Monday, 20 July 2009

Tie Economics

Yes, sorry, I'm going to comment on the tie again. For the free marketeers who support the tie, I am going to take your side for the purpose of this discussion. The agreement between a lessee and his building owner are a business agreement that is freely entered into. This is true; The details of the lease are there to see when a prospective lessee is considering entering into the agreement.

From early in my drinking career1 many of the people I drank with had the same view of brewery owned pubs as myself. Perhaps they were OK to drink in but whenever talking to landlords on the subject the overriding view was that they paid too much for the beer and then if the pub started to do OK, due to the efforts of the publican, the brewery put the rent up negating any reward for the effort. This opinion is the basis of my objection to the tie.

If every publican who starts out understands the terms then they have little to complain about when taking on a tied house. I have no argument in this respect. My problem is that I'm not sure that every publican really understands the effect this might have on the profitability of their business before they start out. One of the motivations behind this blog is to tell it how it is from behind the bar. If that stops one person from making a poor life choice, then all my efforts here have been worthwhile.

Recently I have visited two very nice tied houses. One was buying outside the tie, without the pub companies knowledge. In conversation the licensee told me he was able to get away with it because the landlord had not put a meter on the line. The difference between the tied beer wholesale price and the untied price was £25 per firkin.

A day or so later I visited the other pub on a trip out. A regular in my pub had recommended this house to me and I was delighted to see a wide range of beers on sale when I got there. This could not be a tied house on the grounds that the choice was too great and too diverse for that. It turned out I was wrong. It was in fact owned by one of the biggest two offenders. So how did the victualler manage to achieve the vast range of wares?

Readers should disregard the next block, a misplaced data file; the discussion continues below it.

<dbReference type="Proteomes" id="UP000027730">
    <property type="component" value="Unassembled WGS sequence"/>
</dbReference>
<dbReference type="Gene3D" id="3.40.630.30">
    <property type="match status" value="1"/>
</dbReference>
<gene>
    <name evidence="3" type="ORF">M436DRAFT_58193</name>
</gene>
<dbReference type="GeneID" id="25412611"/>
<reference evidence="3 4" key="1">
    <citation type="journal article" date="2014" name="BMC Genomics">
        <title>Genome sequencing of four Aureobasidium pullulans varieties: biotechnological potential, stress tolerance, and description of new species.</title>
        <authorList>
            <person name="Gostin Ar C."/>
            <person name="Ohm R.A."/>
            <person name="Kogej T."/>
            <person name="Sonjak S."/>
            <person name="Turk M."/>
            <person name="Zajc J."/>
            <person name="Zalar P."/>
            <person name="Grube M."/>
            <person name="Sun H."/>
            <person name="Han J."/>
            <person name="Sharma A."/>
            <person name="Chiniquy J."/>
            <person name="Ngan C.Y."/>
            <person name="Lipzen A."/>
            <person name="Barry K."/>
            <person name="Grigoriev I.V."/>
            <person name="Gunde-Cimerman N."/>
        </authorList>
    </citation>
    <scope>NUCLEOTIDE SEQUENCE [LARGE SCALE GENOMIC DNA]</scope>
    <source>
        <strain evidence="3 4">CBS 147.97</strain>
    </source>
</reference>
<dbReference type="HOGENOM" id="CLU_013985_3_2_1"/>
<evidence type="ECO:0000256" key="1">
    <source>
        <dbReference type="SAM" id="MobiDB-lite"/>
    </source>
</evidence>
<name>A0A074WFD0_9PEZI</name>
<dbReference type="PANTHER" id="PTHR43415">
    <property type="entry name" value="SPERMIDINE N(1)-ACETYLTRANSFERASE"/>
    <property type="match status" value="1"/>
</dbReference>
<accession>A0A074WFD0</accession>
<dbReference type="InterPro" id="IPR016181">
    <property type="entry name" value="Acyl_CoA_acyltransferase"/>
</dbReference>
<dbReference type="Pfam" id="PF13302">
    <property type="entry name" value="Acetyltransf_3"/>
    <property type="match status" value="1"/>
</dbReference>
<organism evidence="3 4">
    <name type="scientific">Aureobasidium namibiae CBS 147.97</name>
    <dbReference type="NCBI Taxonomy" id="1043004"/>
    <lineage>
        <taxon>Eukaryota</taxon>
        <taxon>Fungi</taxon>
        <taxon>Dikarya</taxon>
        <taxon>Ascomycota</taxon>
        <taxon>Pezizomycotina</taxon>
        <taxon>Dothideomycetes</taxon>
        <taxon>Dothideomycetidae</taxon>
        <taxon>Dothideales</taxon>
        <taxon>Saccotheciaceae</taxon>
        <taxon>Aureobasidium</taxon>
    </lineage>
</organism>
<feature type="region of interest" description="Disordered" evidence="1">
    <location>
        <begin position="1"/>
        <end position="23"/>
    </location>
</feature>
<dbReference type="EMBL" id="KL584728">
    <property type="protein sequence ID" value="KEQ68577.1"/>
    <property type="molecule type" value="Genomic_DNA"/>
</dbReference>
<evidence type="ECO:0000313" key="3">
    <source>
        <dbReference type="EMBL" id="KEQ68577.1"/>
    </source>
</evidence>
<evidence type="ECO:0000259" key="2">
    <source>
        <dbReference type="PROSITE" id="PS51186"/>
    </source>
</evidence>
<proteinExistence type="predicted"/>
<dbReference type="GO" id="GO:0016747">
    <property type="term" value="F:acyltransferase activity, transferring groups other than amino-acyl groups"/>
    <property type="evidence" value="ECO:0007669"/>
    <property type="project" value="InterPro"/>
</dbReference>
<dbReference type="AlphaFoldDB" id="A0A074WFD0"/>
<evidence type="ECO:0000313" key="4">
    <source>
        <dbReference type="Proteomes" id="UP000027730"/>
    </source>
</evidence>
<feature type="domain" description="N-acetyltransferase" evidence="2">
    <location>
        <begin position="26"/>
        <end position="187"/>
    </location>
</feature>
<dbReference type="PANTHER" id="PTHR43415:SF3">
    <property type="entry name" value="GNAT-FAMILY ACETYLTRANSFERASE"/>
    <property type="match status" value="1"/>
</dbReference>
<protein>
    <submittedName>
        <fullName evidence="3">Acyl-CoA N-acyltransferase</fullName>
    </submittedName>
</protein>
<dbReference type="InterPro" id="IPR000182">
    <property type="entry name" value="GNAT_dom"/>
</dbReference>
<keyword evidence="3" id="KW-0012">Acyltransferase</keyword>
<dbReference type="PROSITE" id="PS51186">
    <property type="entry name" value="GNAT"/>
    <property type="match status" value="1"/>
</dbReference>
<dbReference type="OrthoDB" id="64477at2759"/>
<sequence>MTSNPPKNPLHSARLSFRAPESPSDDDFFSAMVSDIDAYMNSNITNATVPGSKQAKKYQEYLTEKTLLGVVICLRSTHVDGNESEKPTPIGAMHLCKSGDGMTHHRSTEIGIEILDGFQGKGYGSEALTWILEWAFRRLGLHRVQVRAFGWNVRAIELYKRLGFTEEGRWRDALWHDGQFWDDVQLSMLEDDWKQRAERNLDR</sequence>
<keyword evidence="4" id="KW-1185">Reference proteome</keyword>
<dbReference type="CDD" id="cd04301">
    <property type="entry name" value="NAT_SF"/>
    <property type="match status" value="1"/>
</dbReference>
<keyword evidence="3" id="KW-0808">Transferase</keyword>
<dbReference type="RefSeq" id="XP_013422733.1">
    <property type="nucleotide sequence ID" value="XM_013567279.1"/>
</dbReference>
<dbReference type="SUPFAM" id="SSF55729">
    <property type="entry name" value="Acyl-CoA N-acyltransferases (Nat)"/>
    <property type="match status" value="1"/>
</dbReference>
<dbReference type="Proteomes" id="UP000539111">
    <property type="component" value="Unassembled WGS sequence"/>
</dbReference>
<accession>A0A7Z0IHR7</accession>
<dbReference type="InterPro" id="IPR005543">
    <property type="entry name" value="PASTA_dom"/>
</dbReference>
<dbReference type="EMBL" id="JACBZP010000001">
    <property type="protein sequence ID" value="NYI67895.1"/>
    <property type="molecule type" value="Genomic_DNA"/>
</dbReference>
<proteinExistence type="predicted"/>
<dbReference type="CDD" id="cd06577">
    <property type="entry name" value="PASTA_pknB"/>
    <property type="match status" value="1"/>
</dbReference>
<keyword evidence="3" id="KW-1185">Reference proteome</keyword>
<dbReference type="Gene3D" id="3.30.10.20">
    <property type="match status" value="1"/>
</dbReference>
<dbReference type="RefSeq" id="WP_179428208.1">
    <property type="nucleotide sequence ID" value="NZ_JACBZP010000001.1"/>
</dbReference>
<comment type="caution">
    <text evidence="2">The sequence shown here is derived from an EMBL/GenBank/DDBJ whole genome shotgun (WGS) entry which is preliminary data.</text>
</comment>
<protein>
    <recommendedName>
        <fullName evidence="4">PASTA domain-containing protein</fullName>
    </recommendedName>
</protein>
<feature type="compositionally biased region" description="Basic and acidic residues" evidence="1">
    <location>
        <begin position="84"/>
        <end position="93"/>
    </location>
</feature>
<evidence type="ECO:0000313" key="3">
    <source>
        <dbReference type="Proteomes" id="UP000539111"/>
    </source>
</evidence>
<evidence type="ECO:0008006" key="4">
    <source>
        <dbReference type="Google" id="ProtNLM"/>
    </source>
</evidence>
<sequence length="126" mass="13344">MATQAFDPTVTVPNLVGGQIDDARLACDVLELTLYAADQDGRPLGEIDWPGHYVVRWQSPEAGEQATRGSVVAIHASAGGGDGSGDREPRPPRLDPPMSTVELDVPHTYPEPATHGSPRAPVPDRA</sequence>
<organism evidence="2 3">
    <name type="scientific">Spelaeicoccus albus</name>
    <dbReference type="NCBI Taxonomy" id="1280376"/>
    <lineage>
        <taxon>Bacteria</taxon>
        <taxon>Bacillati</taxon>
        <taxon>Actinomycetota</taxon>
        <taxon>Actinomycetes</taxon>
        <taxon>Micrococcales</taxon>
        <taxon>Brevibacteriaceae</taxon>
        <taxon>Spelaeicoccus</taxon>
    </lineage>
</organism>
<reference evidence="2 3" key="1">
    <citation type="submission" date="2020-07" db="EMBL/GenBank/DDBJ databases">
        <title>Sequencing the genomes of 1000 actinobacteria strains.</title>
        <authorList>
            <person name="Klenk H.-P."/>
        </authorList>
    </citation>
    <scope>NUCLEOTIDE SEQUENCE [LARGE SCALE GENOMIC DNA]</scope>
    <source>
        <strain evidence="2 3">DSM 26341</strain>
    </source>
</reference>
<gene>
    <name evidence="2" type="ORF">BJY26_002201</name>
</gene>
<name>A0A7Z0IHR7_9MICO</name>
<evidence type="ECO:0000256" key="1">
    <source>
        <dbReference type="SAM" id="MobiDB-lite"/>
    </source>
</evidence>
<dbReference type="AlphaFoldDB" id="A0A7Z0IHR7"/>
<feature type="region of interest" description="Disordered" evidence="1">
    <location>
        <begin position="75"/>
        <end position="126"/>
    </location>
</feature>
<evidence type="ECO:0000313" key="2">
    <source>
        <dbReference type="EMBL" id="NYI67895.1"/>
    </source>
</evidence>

"We pay for it" came the response. I can only assume this means corkage2 charges. I didn't feel comfortable getting into a full scale discussion about the situation but there came a second comment along the lines that if they didn't keep the range of beers they might as well "shut up shop". It is certainly a good pub and the management are doing a good job despite their tie.

Now, whether it be corkage or the premium charged by the brewery or pub company, it seems to me, without gaining more empirical evidence, that the going rate on a firkin is around the £25 previously mentioned. That's £100 per brewery barrel3. Consider a mediocre pub of a barrellage4 of around 200 barrels5 a year. This equates to £20,000 per year extra that the publican is paying. That's a similar amount I pay for my mortgage, but I don't pay rent.

So, are we really sure that if a prospective publican can't afford to buy a free house he can afford to lease a tied house? I'd argue he can do neither6.

I am very interested in the economics of the free trade verses the tied trade. I believe that in general the tied trade is being ripped off, but then I've always believed that. If any reader has empirical data I can use I would be happy to receive this. In return, discretion would naturally be assured.

1Definition of career: To hurtle uncontrollably. To move rapidly straight ahead, especially in an uncontrolled way.

2Corkage is a charge levied by a premises for consumption of a customers own drink. Not uncommon in a restaurant and for a bottle of wine for instance can easily be £5 and often more. The same can be applied to a lessee who wishes to sell beer legally outside the tie.

3A brewery barrel is a unit of measure, NOT the container that beer is delivered in. A barrel is 36 gallons or 288 pints. About 164 litres.

4Barrelage is a good measure of a pubs wet trade. It normally includes wines spirits and often soft drinks. Most tied houses are tied for the majority of this volume of sales.

5I would consider a 200 barrel a year wet led pub not to be viable. Match this with at least the same again of other revenue and things might look a bit better. Either that or double the barrelage, which for a tied house would double the cost of the tie to £40,000 per year. Are your eyes watering yet?

6I admit that in a town centre the volumes of trade can make for significantly different slant. Many large town centre properties enjoy a comfortable relationship between the business operator and the property owner.

4 comments:

John Q. Publican said...

Hi :)